View detailed Annual Meeting info for:
"Research: A Vision for Hope"
- 2016 Online Planner
- List of Emerging Trends and Hot Topics
- Recorded Sessions:
- Opening Keynote Session: Components, Computation, Cognition: The Allen Institute for Brain Science 2020 Vision
- Closing Keynote Session: Human Genetics in Vision and Ophthalmology
- Champalimaud Award Lecture
- Vision and Traumatic Brain Injury: The Outlook for Therapeutics
- Outbreaks: The global ophthalmic threat of Ebola, Zika and other viruses- Latest advances in eye and vision research from the ARVO 2016 Annual Meeting
- Members-only Recorded Sessions
CME: All attendees who paid the CME credit and certificate fee will receive an email with a link to our CME credit claiming site within 24 hours of paying the fee. All requests for credit must be submitted before midnight (EDT) on August, 31, 2016. If you haven’t paid the fee, please contact ARVO member services at firstname.lastname@example.org. The fee is $69.00 for regular attendees and $29.00 for student attendees. If you paid the fee but have not received your email, please contact education staff at email@example.com.
View CME information for ARVO 2016
Selected media coverage
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"Powerful Connections: Vision Research and Online Networking"
Online networking is changing the way we communicate, collaborate and conduct research. ARVO 2015 will explore the increasing importance of these networks in exchanging ideas, promoting scientific discourse, sharing discoveries, building global collaborations and advancing careers.
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All requests for CME credit must be submitted within 90-days of the event. If you have any questions or need a copy of your CME transcript, contact education staff at firstname.lastname@example.org.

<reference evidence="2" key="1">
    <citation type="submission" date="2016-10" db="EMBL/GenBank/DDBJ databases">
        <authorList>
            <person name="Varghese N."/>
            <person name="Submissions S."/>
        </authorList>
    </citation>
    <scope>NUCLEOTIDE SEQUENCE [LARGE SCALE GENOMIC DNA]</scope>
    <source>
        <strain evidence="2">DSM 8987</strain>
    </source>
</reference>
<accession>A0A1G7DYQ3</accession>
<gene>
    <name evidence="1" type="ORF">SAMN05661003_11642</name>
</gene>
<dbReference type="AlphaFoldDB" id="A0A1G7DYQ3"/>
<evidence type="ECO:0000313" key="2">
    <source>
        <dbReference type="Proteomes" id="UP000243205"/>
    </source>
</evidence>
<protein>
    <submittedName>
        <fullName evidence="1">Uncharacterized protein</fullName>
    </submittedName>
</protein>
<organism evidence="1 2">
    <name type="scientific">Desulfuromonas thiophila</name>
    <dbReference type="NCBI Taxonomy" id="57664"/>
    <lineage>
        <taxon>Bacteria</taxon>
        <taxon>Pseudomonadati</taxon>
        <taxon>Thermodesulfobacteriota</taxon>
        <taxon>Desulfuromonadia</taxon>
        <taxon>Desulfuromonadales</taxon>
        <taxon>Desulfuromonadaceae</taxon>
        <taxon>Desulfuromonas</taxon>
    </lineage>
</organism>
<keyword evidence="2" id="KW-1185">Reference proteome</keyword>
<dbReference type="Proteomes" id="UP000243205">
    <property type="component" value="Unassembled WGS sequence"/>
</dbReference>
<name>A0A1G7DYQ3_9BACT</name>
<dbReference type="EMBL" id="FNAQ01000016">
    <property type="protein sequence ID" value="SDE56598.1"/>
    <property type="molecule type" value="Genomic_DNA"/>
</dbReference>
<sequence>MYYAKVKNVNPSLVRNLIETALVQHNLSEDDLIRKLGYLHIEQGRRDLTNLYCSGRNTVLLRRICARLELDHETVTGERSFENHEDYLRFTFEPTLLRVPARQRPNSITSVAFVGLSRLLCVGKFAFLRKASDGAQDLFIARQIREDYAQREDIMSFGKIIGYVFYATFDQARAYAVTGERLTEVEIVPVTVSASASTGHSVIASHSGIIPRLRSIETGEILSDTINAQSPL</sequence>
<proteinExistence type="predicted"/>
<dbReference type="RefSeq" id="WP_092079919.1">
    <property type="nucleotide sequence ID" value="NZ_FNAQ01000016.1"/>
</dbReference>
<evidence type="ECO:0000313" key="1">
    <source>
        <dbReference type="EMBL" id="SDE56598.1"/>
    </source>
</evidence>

"Leading Eye and Vision Research"
The theme of the ARVO 2014 Annual Meeting – Orlando, Fla., May 4 – 8, 2014 – was inspired by all the many ways our members demonstrate leadership. This meeting is where eye and vision researchers come to discover research on the leading edge of their own fields and others. Eye and vision research is leading efforts in many related areas, including neuroscience, tissue imaging, preventative health and others. And of course, ARVO’s members are leaders in their fields. Attendees discovered where eye and vision science is going tomorrow — and in years to come.
Vision research changes the lives of people all over the world ― preventing blindness and restoring sight in both developed and developing countries. Vision researchers' innovations are key to developing new processes and technologies and creating jobs.
The ARVO 2013 Annual Meeting explored how vision scientists change lives. Taking place in Seattle, Wash., May 5 – 9, 2013, we looked at how researchers make a difference: to careers, their colleagues, their communities, the economies of their countries and ultimately, to the people around the world who benefit from their sight-saving work.
"Translational Research: Seeing the possibilities"
Translational research bridges scientific discoveries and the treatment of vision disorders. The 2012 ARVO Annual Meeting, May 6 – 10 in Fort Lauderdale, Fla., promoted collaboration between basic and clinical scientists while exploring how basic research translates to effective prevention, diagnosis and treatment.
Advances in genome sciences and related technologies are revolutionizing biology and medicine. We are now able to identify genetic variations associated with vision diseases. Bioinformatics tools are helping us decipher the complexities of gene regulation, and we are learning more about how human cells and the microbiome interact.
Eye and vision researchers gathered at the 2011 Annual Meeting to explore how genome technology is leading to new understandings of vision health, disease and treatment.
"For sight: The Future of Eye and Vision Research"